9. The method of claim 1, wherein the hyperbranched polyester mixture comprises a polyester showing a partial structure resulting from ether formation of at least one hydroxyl group of polyol (A) with at least one hydroxyl group of diol (C).

10. The method of claim 1, wherein the hyperbranched polyester mixture comprises a polyester showing a partial structure resulting from ester formation of at least one hydroxyl group of polyol (A) with the at least one carboxylic acid group of hydroxyl group containing carboxylic acid (B).

11. The method of claim 1, wherein the hyperbranched polyester mixture comprises a polyester showing a partial structure resulting from ether formation of at least one hydroxyl group of the hydroxyl group containing carboxylic acid (B) with at least one hydroxyl group of diol (C).

12. The method of claim 1, wherein the polyol (A) having at least three hydroxyl groups is a polyol (A) having three hydroxyl groups.

13. The method of claim 1, wherein the polyol (A) having at least three hydroxyl groups is a polyol (A) is 1,1,1-trimethylolpropane, glycerol or an alkoxylated derivative of 1,1,1-trimethylolpropane or glycerol.

14. The method of claim 1, wherein the polyol (A) having at least three hydroxyl groups is 1,1,1-trimethylolpropane.

15. The method of claim 1, wherein the hydroxyl group containing carboxylic acid (B) with at least one carboxylic acid group and at least two hydroxyl groups is a hydroxyl group containing carboxylic acid (B) with one carboxylic acid group and two hydroxyl groups.

16. The method of claim 1, wherein diol (C) is a polymeric diol.

17. The method of claim 1, wherein hydrophobic carboxylic acid (D) is represented by the formula Rh-COOH, wherein Rh is an aliphatic, linear or branched, saturated or unsaturated, aromatic or non-aromatic hydrocarbon group having 10 to 32 carbon atoms.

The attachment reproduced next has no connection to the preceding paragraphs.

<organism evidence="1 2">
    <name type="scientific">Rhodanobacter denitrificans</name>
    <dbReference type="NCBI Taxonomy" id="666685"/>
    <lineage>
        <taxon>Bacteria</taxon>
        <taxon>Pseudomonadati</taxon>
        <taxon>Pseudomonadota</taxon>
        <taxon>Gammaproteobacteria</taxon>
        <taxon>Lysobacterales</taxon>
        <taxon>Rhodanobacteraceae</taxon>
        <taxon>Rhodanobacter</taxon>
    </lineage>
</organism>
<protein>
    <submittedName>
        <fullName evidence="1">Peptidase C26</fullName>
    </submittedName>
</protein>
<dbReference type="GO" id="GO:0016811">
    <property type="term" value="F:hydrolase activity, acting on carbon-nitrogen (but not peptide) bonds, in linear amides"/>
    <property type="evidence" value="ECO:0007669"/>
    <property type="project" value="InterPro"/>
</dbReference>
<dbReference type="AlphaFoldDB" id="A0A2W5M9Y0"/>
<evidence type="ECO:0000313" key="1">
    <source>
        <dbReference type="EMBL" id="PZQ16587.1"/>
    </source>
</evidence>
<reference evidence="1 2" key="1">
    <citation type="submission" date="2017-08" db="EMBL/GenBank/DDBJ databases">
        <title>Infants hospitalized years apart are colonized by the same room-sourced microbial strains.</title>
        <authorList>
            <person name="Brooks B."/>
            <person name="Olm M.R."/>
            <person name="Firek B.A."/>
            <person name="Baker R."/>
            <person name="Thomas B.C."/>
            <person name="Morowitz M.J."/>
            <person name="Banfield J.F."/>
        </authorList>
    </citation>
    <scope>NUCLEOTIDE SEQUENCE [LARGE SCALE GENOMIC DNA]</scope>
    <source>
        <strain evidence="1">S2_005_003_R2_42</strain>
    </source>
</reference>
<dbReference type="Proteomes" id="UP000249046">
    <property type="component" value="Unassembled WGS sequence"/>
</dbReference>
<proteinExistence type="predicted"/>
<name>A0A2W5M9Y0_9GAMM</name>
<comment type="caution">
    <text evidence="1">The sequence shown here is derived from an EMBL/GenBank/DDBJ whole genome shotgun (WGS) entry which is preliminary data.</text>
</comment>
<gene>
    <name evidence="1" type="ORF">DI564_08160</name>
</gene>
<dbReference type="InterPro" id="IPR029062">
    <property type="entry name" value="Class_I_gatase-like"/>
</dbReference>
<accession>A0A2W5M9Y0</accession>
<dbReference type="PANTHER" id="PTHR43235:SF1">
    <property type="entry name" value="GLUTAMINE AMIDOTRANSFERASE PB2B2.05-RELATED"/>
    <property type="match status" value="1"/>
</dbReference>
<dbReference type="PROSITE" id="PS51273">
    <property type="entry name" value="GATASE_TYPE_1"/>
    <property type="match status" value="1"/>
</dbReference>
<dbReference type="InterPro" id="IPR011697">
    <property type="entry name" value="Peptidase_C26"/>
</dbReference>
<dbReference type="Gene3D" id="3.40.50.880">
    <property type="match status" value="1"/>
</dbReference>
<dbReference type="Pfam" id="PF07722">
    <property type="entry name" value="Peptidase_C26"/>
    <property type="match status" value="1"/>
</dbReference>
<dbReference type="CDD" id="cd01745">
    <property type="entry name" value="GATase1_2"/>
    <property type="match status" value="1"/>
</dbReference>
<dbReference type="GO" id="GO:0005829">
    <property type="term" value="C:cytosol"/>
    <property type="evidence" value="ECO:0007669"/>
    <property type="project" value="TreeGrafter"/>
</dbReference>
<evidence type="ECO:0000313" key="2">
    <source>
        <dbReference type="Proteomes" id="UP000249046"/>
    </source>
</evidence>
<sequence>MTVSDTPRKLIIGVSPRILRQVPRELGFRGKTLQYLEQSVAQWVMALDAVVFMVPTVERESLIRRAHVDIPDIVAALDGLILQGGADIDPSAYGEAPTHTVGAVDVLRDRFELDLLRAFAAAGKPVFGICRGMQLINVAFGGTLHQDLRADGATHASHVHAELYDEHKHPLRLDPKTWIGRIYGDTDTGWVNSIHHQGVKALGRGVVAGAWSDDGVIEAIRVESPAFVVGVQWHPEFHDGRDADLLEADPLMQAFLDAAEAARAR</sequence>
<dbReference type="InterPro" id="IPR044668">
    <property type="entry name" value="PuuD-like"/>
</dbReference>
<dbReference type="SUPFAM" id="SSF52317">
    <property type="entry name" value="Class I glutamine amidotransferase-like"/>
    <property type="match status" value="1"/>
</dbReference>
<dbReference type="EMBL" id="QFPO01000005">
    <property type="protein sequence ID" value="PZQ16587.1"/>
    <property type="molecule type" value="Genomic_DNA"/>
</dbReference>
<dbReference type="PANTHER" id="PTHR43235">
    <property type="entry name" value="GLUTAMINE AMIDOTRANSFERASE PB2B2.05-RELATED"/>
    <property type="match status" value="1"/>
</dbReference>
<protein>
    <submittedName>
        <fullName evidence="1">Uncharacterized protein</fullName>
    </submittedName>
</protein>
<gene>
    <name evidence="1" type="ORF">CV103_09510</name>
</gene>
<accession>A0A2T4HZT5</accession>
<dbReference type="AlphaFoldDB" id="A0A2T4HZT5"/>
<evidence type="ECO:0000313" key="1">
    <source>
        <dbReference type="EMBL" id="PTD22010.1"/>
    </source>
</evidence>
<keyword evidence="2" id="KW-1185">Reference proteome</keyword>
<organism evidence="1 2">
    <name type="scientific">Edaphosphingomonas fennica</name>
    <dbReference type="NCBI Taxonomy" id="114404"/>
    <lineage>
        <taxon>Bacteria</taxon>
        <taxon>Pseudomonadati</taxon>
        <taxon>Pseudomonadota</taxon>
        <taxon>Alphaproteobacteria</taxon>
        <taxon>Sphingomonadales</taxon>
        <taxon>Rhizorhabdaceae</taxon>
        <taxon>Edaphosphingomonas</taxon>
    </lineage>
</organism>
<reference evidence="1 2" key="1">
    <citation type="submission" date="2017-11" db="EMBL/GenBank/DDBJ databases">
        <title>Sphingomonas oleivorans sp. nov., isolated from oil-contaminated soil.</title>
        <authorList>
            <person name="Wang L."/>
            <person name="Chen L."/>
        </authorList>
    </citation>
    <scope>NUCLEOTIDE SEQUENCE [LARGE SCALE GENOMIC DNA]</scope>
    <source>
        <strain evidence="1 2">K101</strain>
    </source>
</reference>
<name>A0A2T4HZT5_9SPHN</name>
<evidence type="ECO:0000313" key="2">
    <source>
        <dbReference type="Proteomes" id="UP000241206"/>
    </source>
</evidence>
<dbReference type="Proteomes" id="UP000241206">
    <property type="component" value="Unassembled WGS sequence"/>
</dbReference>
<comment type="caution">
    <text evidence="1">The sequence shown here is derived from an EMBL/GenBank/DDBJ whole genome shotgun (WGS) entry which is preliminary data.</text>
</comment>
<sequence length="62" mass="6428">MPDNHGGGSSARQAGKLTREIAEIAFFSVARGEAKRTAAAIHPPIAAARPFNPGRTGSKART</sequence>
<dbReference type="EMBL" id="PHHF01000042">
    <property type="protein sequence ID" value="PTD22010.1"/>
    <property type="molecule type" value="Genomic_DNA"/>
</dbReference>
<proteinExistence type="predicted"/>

18. A hyperbranched polyester mixture obtainable by a method of claim 1.

19. A wax inhibitor, a pour point depressant or a lubricant which comprises the hyperbranched polyester mixture of claim 18.

20. A lubricating oil composition comprising:

(a) at least one base oil component,
(b) hyperbranched polyester mixture obtainable by a method of (i) reacting a hydroxyl group containing carboxylic acid (B) with at least one carboxylic acid group and at least two hydroxyl groups with a diol (C) having a molecular weight of more than 100 g/mol, in the presence of at least one further reactant, wherein the at least one further reactant is a polyol (A) having at least three hydroxyl groups under a reaction condition allowing ester and ether formation: and (ii) reacting the mixture resulting from step (a) with a hydrophobic carboxylic acid (D) or an activated form thereof, wherein at least 30% of terminal OH groups are converted into hydrophobically modified groups resulting in the hyperbranched polyester mixture, and
(c) optionally other additives.
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Patent History
Patent number: 11447713
Type: Grant
Filed: Mar 19, 2019
Date of Patent: Sep 20, 2022
Patent Publication Number: 20210017466
Assignee: BASF SE (Ludwigshafen am Rhein)
Inventors: Anna Maria Mueller-Cristadoro (Lemfoerde), Edward Bohres (Ludwigshafen am Rhein), Stefan Frenzel (Ludwigshafen am Rhein), Xiao Fu (Singapore), Felix Alexander Westerhaus (Hanau), Tina Noack (Lampertheim), Radoslaw Kierat (Ludwigshafen am Rhein)
Primary Examiner: James C Goloboy
Application Number: 17/042,208
Classifications
International Classification: C10M 145/22 (20060101); C08G 83/00 (20060101); C10M 169/04 (20060101); C08G 63/664 (20060101); C10N 20/00 (20060101); C10N 30/02 (20060101);